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I removed the following from the original article. I thought it was a little of the mark (ike9898): "Popular science is a term for the modern sciences, most notably study into Quantum Physics and the Chaos Theory and includes links with Time Travel theory, Superstring Theory, Cloning as well working out so-called trivial things such as why cornflakes don't stay crisp when the milk is added, and why buses come in threes.
21:25, 5 March 2004 Ike9898
21:25, 5 March 2004 Ike9898
Before encountering this article, I had generally understood "popular science," or "pop" science to refer to purported statements of "fact" that the general public commonly believe to meet the criteria of science, but which don't, some examples being that we only use 10 percent of our brain, and that the Coriolis force causes water to drain in a particular direction.
This article suggests, however, that popular science can also simply mean science that has been popularized.
If one wished to specifically document incorrect or misleading statements thought to be scientific but which are not, where would be the most appropriate place? The article at pseudoscience is inappropriate, because it isn't a question of something being scientifically valid, it is a question of whether or not something is thought to be true science.
Any thoughts? AdmN 17:39, 26 Aug 2004 (UTC)
Removal of External Links
I removed the external link to the Popular Science magazine as I couldn't see how it would help understanding of the subject. Okay, that magazine is called "Popular Science", whose subject area is popular science, but that's as far as it goes - it's not ABOUT the subject area of popular science. (Hope I'm making sense here!). (In any case, there's a disambiguation-type link at the top of the page for anyone that happens to be looking for that particular magazine.)
And as there was just this one external link, it seemed logical to just get rid of that section. (Is that a reasonable thing to do? Or should there just be an empty section lying around? Sorry, I'm a bit inexperienced in some aspects of Wikipedia!)
Finbarr Saunders 18:30, 2 August 2005 (UTC)
A bit negative
The tone of this piece seems very negative. A lot of popular science, including most of the work by the authors cited, is very good! It's like having an article on football which emphsises that some footballers cheat by diving, without mentioning any of the good stuff. And I definitely subscribe to the view that "popular science" means real science that is true but has been presented for a wide audience, not that it means popular myths.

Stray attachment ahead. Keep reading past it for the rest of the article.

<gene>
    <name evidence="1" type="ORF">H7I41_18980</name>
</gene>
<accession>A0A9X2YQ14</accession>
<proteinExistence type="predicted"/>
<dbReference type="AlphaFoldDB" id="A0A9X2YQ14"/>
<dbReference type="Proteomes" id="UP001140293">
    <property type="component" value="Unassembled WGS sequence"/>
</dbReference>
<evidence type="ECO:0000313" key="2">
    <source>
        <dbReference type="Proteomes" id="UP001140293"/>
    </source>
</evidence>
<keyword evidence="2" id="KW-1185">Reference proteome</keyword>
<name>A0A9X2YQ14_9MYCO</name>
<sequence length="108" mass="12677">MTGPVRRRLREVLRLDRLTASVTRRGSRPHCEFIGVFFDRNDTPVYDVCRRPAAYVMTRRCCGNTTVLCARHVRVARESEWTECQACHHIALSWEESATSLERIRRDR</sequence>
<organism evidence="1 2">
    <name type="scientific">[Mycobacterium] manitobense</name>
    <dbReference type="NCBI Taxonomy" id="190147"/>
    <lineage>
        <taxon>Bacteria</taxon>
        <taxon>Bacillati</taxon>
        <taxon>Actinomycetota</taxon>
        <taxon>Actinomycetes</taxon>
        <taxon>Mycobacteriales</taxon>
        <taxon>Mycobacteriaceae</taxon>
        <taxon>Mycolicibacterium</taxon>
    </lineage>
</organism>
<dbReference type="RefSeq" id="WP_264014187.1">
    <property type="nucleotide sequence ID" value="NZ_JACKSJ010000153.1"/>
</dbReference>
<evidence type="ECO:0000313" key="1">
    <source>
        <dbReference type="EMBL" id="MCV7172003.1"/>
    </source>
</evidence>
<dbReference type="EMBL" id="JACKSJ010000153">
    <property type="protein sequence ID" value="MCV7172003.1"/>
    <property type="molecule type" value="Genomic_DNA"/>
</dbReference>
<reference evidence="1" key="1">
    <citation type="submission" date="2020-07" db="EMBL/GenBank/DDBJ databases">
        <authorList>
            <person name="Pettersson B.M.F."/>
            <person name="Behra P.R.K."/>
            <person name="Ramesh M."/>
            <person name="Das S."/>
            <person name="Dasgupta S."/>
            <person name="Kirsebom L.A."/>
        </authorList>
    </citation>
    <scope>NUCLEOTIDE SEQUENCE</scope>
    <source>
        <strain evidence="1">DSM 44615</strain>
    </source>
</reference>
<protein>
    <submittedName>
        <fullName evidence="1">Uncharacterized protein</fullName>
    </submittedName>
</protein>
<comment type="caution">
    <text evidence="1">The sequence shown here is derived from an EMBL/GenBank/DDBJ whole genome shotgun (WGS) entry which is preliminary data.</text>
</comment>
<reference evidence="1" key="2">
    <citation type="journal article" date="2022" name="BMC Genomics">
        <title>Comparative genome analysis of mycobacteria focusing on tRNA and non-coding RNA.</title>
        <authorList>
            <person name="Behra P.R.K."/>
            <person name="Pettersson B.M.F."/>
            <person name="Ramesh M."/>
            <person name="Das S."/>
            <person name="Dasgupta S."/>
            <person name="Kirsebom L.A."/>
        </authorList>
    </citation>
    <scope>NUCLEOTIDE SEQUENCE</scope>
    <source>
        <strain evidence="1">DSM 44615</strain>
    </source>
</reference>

Charlie T 20 August 2006
- I agree. This basically depicts science journalism, outside of professional journals, as uniformly misleading and boarderline propoganda. —Preceding unsigned comment added by 188.8.131.52 (talk) 01:25, 10 July 2008 (UTC)
- I agree too. Also, popular science does not always speak with "factual authority". A lot of popular science writing (written by actual scientists) is careful to explain how science works and that nothing can be "proven", only supported with ever more evidence.
- 00:36, 27 September 2009 184.108.40.206
Shouldn't he be added to the list? Hasn't he popularized science through his Far Side comics?
02:14, 9 January 2007 220.127.116.11
Types of scientific fallacy
Why is this page listed in this category?
Popular science is not bad science. Like all science, it can sometimes be done badly. Also bad science, pseudoscience and voodoo science etc. appeal to the popular audience, but through their non-scientific nature are not really science, and therefore not popular science.
(I hope it makes some sense)--ZayZayEM 08:58, 6 March 2007 (UTC)
- No, popular science is definitely not bad science or scientific myth. It is regular science written in simple terms for people who want to learn about scientific developments but do not have the scientific or mathematical background. I think it should be taken out of this category, but I don't know how.
- 00:32, 27 September 2009 18.104.22.168
Third opinion on image
This has moved from a one-on-one dispute, as another editor has now removed the image. However, I'd say to leave the image out, as it's a bit specific for this article. An image would be great, but this one isn't the best to use. JeremyMcCracken (talk) (contribs) 20:11, 11 May 2008 (UTC)
- Thanks for the attention here Jeremy. I probably don't need to say this but I agree with you. Equazcion •✗/C • 05:15, 12 May 2008 (UTC)
I've removed the following entries. If they're just red-links, they can't be that notable. If someone wants to start articles for these folks, feel free to put these links back in. Matt Deres (talk) 02:14, 4 July 2008 (UTC)
Categorizing popularizers of science?
I'd like to make a case for Jad Abumrad to be on the list. He's the co-host of Radiolab with Robert Krulwich (who's already on the list). The show has been going on since 2002 and is currently attracting 1.8M listeners.
The radioshow is mostly on scientific subjects or philosophical subjects with a scientific bent. It promotes interest in science in a very low key way, but thoughtful, and makes it accessible and intriguing to large numbers of listeners. — Preceding unsigned comment added by Tharapita (talk • contribs) 19:37, 5 July 2011 (UTC)